Michelle Elefson of Rochester named Volunteer of the Month for July
ROCHESTER, NH – Making sure girls have opportunities to travel, camp, and become entrepreneurs is part of most Girl Scout leaders’ goals, but one local leader has gone even further, taking training on youth mental health and sharing that with her community. Michelle Elefson has been recognized for that work by Girl Scouts of the Green and White Mountains, the council serving New Hampshire and Vermont, as its Volunteer of the Month for July.
Elefson, 58, of Rochester, leads Girl Scout Troop 10366, a group of nine Girl Scout Ambassadors in grades 11 and 12.
“Michelle supports the community as new leader mentor and shares valuable information at monthly meetings specifically for the new leaders,” said Amanda Powell, volunteer support specialist for the council serving girls across New Hampshire and Vermont. “The community primarily utilizes the club house where Michelle resides to hold their monthly meetings, which Michelle coordinates for the community. She has also been a great support in getting specialized training out to the community, including partnering with council to offer Youth Mental Health First Aid training in 2020.”
“As our girls are growing up and entering high school, we became aware of a huge need in our community for mental health supports and services,” said Elefson. “Kids are facing things we weren’t prepared for - there’s so much turmoil in their world these days. I needed to do something to support them.”
Every week for a year, she and her co-leaders, Beth and Charlee, brought to their Girl Scouts at least two new ideas they could use if feeling stressed or overwhelmed. That included concepts like mindfulness, journaling, drawing, aromatherapy, taking a shower or bath, and more. Girls were urged to keep the list of what works for them. She also made sure the girls had her phone number and each other’s, making it clear they could call her anytime of the day or night.
One time, a girl called Elefson asking for help, and when she responded the girl had clearly been crying and was in crisis. They talked about different things she could do with her situation.
“We set things up so she was in a better position. She was more prepared to go home and move forward. We made a few phone calls, put a few things in place.”
Elefson will often send a text to someone she sees having a hard time, just making sure they’re OK.
“I’m grateful that these Scouts feel comfortable coming to myself or my co-leaders,” she said. Girl Scouts has to be a safe place. As they get older, they need that no-judgment zone.”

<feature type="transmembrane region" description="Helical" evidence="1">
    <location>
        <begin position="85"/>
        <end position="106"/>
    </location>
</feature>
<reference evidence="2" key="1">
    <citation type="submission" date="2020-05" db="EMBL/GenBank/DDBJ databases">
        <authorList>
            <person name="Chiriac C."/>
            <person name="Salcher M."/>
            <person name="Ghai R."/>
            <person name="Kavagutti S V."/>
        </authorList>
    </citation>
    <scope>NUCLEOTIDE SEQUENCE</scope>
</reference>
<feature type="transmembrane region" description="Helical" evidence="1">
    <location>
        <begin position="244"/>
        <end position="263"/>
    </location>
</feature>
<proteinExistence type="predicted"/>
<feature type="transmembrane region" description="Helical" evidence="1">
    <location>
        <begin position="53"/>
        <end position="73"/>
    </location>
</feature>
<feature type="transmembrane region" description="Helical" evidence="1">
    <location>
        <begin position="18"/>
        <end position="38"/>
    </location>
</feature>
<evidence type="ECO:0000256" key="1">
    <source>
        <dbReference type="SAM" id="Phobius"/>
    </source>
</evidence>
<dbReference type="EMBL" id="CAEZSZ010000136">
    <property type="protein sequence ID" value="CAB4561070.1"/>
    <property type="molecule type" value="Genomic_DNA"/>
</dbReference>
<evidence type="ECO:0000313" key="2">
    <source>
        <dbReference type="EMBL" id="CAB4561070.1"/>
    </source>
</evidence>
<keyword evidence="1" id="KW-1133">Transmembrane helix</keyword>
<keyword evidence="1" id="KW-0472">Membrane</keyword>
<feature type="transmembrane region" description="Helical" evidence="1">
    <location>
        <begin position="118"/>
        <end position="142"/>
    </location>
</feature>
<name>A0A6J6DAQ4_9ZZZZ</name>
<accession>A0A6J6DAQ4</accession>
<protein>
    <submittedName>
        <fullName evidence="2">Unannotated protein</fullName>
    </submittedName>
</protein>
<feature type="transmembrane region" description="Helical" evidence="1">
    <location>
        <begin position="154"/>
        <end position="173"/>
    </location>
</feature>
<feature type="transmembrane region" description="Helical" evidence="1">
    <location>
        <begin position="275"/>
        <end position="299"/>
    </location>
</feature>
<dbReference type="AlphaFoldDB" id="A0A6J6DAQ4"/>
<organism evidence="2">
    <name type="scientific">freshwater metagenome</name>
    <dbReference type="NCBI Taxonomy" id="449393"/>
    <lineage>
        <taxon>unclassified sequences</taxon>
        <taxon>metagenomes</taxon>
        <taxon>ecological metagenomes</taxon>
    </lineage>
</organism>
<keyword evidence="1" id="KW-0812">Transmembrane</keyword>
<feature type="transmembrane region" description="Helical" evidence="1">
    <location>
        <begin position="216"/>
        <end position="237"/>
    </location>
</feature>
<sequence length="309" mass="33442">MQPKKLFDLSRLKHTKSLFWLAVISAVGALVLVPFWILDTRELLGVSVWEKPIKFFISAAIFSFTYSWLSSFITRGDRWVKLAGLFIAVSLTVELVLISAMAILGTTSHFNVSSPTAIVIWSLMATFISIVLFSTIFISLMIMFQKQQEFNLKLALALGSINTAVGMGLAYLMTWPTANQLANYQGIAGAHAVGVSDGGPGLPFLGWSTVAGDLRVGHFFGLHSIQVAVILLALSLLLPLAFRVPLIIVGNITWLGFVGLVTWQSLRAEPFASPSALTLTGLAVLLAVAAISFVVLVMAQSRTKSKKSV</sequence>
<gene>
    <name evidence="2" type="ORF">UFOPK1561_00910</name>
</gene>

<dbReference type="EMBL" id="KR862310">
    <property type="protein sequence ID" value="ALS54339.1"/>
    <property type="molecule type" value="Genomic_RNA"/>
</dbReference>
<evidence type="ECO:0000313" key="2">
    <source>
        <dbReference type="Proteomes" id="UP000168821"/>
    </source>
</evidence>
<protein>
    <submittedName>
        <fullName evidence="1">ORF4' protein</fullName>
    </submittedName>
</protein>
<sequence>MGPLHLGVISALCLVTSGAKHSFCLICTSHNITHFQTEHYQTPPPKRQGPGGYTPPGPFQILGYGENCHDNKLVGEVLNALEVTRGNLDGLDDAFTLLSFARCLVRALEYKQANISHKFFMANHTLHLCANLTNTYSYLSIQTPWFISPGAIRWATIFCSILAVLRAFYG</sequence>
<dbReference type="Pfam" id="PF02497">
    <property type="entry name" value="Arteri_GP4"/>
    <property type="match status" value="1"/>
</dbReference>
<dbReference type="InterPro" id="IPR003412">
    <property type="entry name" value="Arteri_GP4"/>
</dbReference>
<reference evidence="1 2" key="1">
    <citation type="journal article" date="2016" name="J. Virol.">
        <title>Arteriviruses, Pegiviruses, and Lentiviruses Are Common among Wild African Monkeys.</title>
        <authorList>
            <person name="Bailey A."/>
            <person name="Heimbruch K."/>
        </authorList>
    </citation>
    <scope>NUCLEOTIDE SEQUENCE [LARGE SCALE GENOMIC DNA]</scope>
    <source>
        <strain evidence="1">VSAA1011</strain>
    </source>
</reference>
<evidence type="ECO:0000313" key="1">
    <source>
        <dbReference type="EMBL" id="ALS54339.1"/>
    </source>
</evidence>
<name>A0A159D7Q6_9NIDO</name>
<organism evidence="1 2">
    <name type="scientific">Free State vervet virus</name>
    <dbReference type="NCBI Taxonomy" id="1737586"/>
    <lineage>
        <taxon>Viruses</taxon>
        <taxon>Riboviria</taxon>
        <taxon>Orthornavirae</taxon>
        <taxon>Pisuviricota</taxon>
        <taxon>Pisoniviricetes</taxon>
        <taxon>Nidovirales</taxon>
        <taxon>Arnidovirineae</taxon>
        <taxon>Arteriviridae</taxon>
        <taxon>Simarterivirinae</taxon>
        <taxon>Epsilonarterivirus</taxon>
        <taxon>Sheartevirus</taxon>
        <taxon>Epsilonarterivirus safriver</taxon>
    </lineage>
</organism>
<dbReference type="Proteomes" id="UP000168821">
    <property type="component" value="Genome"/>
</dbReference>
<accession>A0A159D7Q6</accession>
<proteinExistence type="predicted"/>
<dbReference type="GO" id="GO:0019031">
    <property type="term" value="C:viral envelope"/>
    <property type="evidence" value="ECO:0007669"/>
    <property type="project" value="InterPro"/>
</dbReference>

Some of these girls began their Girl Scout experience more than 10 years ago, when Elefson started her own troop. More joined as the years went by. She makes sure she listens to what they want to do, which in this group means a lot of camping and traveling. She was focused on teaching the kids every kind of camping there is, organizing wilderness trainings so she could take them more than 30 minutes from emergency services.
They are also active in community service, eager to volunteer to gather toys for Toys for Tots, help the Salvation Army with its angel tree, and do cleanup work at Wild Willies, where they are allowed to host Girl Scout Cookie booths in the winter. They also serve and contribute food to Straight Street Outreach.
“Usually we do the cleanup for Rochester Day,” she said. “We clean and rake and whatnot downtown.”
One of the goals these girls aimed for was to travel on an airplane, something that the majority of them had never done. Plans originally called for a trip to Universal Studios in Florida, but with the pandemic they had to reassess, and ultimately traveled to Six Flags in New Jersey.
“They saved cookie profits for two years and they worked hard,” she said. “We went to New Jersey for a week, went to Carlo’s Bakery - the “Cake Boss,” went to Six Flags, the drive-through safari, an escape room, and more, we had a great time. They definitely learned how to adjust when things don’t go your way the first time. They learned how to roll with plan B. We had to do quite a bit of that with COVID. The whole world’s a little different … it really threw us into a tailspin. They learned to ‘make it work.’”
Elefson said she’s happy she could offer her daughter, Abby, so many more opportunities than she otherwise would without Girl Scouts. They have gone horseback riding, zip-lining, whitewater rafting and more. Plus, she’s been able to instill a love of community in her girls.
She encourages others to consider volunteering for Girl Scouts. “Girl Scouts opens a lot of doors and provides a lot of opportunity,” she said. “It helps our kids be well rounded. It gives them supports and services.”
She said her Girl Scouts have developed friendships that will stay with them and made so many memories.
“I’m grateful for Girl Scouts, for the opportunities it has provided me,” she said. “And my daughter.”
Girl Scouts of the Green and White Mountains appreciates all that Michelle Elefson has done and is proud to call her Volunteer of the Month. If you’d like to find out more about joining Girl Scouts, visit www.girlscoutsgwm.org.
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Girl Scouts of the Green and White Mountains serves girls throughout New Hampshire and Vermont through volunteer-run troops, events, and virtual programs. Visit www.girlscoutsgwm.org to learn more.